• (((II)Z)z)
(sqrt((sqrt(x^2 + y^2) - 2)^2 + (z*sin(a))^2) - 1)^2 + (z*cos(a))^2 = -0.5^2
A = 1.047
--- This one is bitangent to not just points, but two whole circles. First occurrence of this type is with (((II)I)I) .


This will probably work more effectively:

http://en.wikipedia.org/wiki/Villarceau_circles

From this, one could extrapolate the principle to tiger and ditorus. Basically, the 3-plane is the hypotenuse of a right triangle, major diameter leg a or b is distance between points, minor diameter c is short leg.
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Re: Toratopic coordinates

Postby Marek14 » Fri Nov 07, 2014 8:00 am

You could probably get exact values for angles by finding the coordinates of singular points and using them as values for equation.
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Re: Toratopic coordinates

Postby PWrong » Fri Nov 07, 2014 2:32 pm

Thanks, these might come in handy. A general theory of Villarceau sections would be really cool, especially if I look at 5 and higher dimensional toratopic coordinates and find that this isn't a coincidence.

I'm starting to think maybe there is no single appropriate coordinate system that could be called ditoroidal or tigric coordinates. There may be infinitely many that fit the requirements. The ultimate test is whether they are Laplace-separable. But it's highly likely that Laplace is only separable in quadric and cyclidal coordinates. That's what the books seem to imply, although in 61 years noone has apparently bothered to prove it.
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Re: Toratopic coordinates

Postby PWrong » Fri Nov 07, 2014 2:34 pm

In any case I've given up on ditoroidal and tigric coordinates until I've done a lot more work on the quartic toratopes. Octic toratopes are just too difficult.
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Re: Toratopic coordinates

Postby PWrong » Sun Nov 09, 2014 4:02 pm

And very soon after saying that, I actually found it! I realised that as tau goes to infinity, the ditorus shrinks and approaches a fixed torus. That information restricted the possible coordinate systems so that I could find a set of ditoroidal coordinates that work perfectly.

However, it doesn't seem to be Laplace-separable. I won't know for sure for a while, there's a huge expression that I have to try to break down.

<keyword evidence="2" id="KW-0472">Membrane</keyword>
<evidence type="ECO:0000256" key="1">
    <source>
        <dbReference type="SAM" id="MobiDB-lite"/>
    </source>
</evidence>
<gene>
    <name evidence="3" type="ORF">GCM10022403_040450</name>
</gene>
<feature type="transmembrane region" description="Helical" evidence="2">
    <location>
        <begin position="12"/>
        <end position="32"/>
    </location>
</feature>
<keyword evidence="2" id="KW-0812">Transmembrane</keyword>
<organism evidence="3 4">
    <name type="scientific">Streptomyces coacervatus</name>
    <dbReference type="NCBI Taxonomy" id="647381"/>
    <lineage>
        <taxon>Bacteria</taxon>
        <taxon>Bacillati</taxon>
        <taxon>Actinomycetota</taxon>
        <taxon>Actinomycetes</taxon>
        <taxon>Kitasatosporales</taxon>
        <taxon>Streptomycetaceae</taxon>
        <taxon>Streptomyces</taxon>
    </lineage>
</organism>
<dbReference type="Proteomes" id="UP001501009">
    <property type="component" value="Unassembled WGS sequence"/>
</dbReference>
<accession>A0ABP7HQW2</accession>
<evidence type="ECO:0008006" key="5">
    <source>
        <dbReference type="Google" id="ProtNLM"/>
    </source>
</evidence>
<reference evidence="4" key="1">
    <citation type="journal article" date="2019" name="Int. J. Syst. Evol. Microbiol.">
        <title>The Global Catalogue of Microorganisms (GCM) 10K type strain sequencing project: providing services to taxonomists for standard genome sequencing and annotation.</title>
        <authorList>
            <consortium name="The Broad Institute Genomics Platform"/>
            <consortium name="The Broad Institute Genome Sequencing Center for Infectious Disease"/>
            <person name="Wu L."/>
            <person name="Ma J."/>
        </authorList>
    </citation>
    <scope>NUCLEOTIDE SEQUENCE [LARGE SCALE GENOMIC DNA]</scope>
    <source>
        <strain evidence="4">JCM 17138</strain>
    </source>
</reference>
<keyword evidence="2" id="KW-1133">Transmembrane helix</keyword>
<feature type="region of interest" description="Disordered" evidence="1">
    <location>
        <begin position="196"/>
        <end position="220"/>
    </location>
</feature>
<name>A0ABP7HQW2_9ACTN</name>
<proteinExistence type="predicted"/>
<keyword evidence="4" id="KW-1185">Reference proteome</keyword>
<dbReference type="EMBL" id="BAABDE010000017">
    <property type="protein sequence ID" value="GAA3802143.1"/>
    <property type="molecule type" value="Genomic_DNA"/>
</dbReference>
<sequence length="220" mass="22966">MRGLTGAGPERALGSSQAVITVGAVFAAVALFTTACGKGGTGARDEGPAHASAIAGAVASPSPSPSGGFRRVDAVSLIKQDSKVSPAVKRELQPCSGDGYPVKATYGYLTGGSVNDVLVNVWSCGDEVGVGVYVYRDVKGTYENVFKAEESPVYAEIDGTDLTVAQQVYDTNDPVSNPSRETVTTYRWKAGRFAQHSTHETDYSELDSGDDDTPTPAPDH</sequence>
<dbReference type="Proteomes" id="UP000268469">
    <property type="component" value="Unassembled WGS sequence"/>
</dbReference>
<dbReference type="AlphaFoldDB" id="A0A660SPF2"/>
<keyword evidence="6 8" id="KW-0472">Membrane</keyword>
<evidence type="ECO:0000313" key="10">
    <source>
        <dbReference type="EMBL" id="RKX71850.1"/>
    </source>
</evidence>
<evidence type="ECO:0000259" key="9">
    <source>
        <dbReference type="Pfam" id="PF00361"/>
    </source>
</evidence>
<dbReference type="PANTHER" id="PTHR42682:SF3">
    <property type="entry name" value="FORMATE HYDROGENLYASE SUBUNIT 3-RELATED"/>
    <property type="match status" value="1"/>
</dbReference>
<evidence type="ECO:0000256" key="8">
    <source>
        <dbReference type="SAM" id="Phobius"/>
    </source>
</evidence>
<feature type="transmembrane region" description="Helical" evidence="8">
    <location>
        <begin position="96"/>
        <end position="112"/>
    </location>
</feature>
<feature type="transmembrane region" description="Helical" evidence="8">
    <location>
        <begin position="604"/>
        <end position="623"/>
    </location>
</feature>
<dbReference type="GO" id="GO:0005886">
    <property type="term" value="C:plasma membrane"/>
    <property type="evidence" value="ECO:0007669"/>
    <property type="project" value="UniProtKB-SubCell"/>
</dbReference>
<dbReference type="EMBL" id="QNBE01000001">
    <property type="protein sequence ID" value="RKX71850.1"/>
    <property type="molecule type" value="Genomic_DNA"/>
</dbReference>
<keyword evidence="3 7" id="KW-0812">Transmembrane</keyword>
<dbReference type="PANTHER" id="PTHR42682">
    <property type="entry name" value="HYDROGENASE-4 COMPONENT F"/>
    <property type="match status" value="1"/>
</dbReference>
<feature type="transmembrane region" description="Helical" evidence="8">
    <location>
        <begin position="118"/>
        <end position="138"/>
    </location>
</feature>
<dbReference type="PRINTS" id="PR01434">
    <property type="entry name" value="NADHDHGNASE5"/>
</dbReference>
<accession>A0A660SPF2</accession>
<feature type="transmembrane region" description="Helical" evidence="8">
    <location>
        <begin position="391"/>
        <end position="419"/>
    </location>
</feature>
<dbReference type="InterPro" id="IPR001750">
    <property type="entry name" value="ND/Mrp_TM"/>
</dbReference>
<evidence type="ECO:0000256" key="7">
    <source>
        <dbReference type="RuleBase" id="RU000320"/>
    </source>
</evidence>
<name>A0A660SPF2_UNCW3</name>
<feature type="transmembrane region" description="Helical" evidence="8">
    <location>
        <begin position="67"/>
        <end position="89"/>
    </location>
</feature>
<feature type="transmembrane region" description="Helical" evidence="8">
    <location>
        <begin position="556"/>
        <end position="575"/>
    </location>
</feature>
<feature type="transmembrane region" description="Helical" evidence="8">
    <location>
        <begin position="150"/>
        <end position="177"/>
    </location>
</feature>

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Re: Toratopic coordinates

Postby PWrong » Tue Nov 11, 2014 7:31 am

Update:

I still can't figure out tigric coordinates. I suspect that if I can find them, I'll be able to generalise to all toratopic coordinates.

Torispherical coordinates are separable, which is good news. The solution involves an ordinary differential equation that Mathematica can't solve, which is interesting because it actually looks relatively simple.

Spheritoroidal coordinates don't seem to be separable, which is very surprising. I expected it to separate because it's a cyclidal system.

Ditoroidal coordinates probably don't separate, which isn't surprising.
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Re: Toratopic coordinates

Postby PWrong » Wed Nov 12, 2014 7:26 am

I thought of a way to get a better version of torispherical coordinates, that might be separable. It will generalise to all quartic toratopes in a simple way. It might even work for ditoroidal, but I'm not getting my hopes up.
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Re: Toratopic coordinates

Postby ICN5D » Wed Nov 12, 2014 7:41 am

So what does it actually mean to be separable? I've checked out the articles, but it's over my head. Is it the x= , y= , z= , definitions?
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Re: Toratopic coordinates

Postby PWrong » Wed Nov 12, 2014 10:29 am

It's kind of a complicated topic. When I say separable I actually mean R-separable, which is more complicated again. I'm not sure how much calculus you know, but I'll have a go at explaining separable without the R-.